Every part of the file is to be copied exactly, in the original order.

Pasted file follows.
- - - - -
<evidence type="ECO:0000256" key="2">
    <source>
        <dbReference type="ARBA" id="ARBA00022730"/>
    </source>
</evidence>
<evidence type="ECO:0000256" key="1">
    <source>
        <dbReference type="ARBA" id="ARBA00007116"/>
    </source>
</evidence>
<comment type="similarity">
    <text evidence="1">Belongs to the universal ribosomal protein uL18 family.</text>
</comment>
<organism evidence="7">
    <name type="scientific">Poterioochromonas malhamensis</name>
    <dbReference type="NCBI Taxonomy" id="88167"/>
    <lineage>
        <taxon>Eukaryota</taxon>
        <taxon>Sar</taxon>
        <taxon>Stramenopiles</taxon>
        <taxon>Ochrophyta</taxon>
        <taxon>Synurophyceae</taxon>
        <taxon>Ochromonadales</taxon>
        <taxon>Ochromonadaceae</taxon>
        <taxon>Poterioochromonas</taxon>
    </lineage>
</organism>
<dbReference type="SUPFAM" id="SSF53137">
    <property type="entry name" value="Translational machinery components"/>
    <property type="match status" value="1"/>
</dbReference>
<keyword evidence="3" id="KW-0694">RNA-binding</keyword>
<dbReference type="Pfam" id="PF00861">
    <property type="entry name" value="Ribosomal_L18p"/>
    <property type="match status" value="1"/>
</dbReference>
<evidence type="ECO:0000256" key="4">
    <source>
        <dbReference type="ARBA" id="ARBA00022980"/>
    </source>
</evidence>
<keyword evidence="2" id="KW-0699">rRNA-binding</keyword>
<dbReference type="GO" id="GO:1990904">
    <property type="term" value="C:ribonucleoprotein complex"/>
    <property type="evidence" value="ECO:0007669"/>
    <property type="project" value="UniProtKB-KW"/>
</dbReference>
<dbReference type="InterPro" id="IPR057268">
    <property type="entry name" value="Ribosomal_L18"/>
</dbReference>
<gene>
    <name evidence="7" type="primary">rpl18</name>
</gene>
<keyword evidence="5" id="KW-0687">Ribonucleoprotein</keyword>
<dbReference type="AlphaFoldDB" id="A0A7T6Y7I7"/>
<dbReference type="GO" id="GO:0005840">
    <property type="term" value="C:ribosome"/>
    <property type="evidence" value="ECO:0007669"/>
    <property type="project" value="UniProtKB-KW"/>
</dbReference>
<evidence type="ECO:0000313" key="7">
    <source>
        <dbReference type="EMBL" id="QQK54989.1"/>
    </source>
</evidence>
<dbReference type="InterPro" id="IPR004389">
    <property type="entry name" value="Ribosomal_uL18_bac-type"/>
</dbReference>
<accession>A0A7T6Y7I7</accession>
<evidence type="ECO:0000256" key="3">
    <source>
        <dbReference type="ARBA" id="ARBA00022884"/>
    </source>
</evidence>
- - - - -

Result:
<evidence type="ECO:0000256" key="2">
    <source>
        <dbReference type="ARBA" id="ARBA00022730"/>
    </source>
</evidence>
<evidence type="ECO:0000256" key="1">
    <source>
        <dbReference type="ARBA" id="ARBA00007116"/>
    </source>
</evidence>
<comment type="similarity">
    <text evidence="1">Belongs to the universal ribosomal protein uL18 family.</text>
</comment>
<organism evidence="7">
    <name type="scientific">Poterioochromonas malhamensis</name>
    <dbReference type="NCBI Taxonomy" id="88167"/>
    <lineage>
        <taxon>Eukaryota</taxon>
        <taxon>Sar</taxon>
        <taxon>Stramenopiles</taxon>
        <taxon>Ochrophyta</taxon>
        <taxon>Synurophyceae</taxon>
        <taxon>Ochromonadales</taxon>
        <taxon>Ochromonadaceae</taxon>
        <taxon>Poterioochromonas</taxon>
    </lineage>
</organism>
<dbReference type="SUPFAM" id="SSF53137">
    <property type="entry name" value="Translational machinery components"/>
    <property type="match status" value="1"/>
</dbReference>
<keyword evidence="3" id="KW-0694">RNA-binding</keyword>
<dbReference type="Pfam" id="PF00861">
    <property type="entry name" value="Ribosomal_L18p"/>
    <property type="match status" value="1"/>
</dbReference>
<evidence type="ECO:0000256" key="4">
    <source>
        <dbReference type="ARBA" id="ARBA00022980"/>
    </source>
</evidence>
<keyword evidence="2" id="KW-0699">rRNA-binding</keyword>
<dbReference type="GO" id="GO:1990904">
    <property type="term" value="C:ribonucleoprotein complex"/>
    <property type="evidence" value="ECO:0007669"/>
    <property type="project" value="UniProtKB-KW"/>
</dbReference>
<dbReference type="InterPro" id="IPR057268">
    <property type="entry name" value="Ribosomal_L18"/>
</dbReference>
<gene>
    <name evidence="7" type="primary">rpl18</name>
</gene>
<keyword evidence="5" id="KW-0687">Ribonucleoprotein</keyword>
<dbReference type="AlphaFoldDB" id="A0A7T6Y7I7"/>
<dbReference type="GO" id="GO:0005840">
    <property type="term" value="C:ribosome"/>
    <property type="evidence" value="ECO:0007669"/>
    <property type="project" value="UniProtKB-KW"/>
</dbReference>
<evidence type="ECO:0000313" key="7">
    <source>
        <dbReference type="EMBL" id="QQK54989.1"/>
    </source>
</evidence>
<dbReference type="InterPro" id="IPR004389">
    <property type="entry name" value="Ribosomal_uL18_bac-type"/>
</dbReference>
<accession>A0A7T6Y7I7</accession>
<evidence type="ECO:0000256" key="3">
    <source>
        <dbReference type="ARBA" id="ARBA00022884"/>
    </source>
</evidence>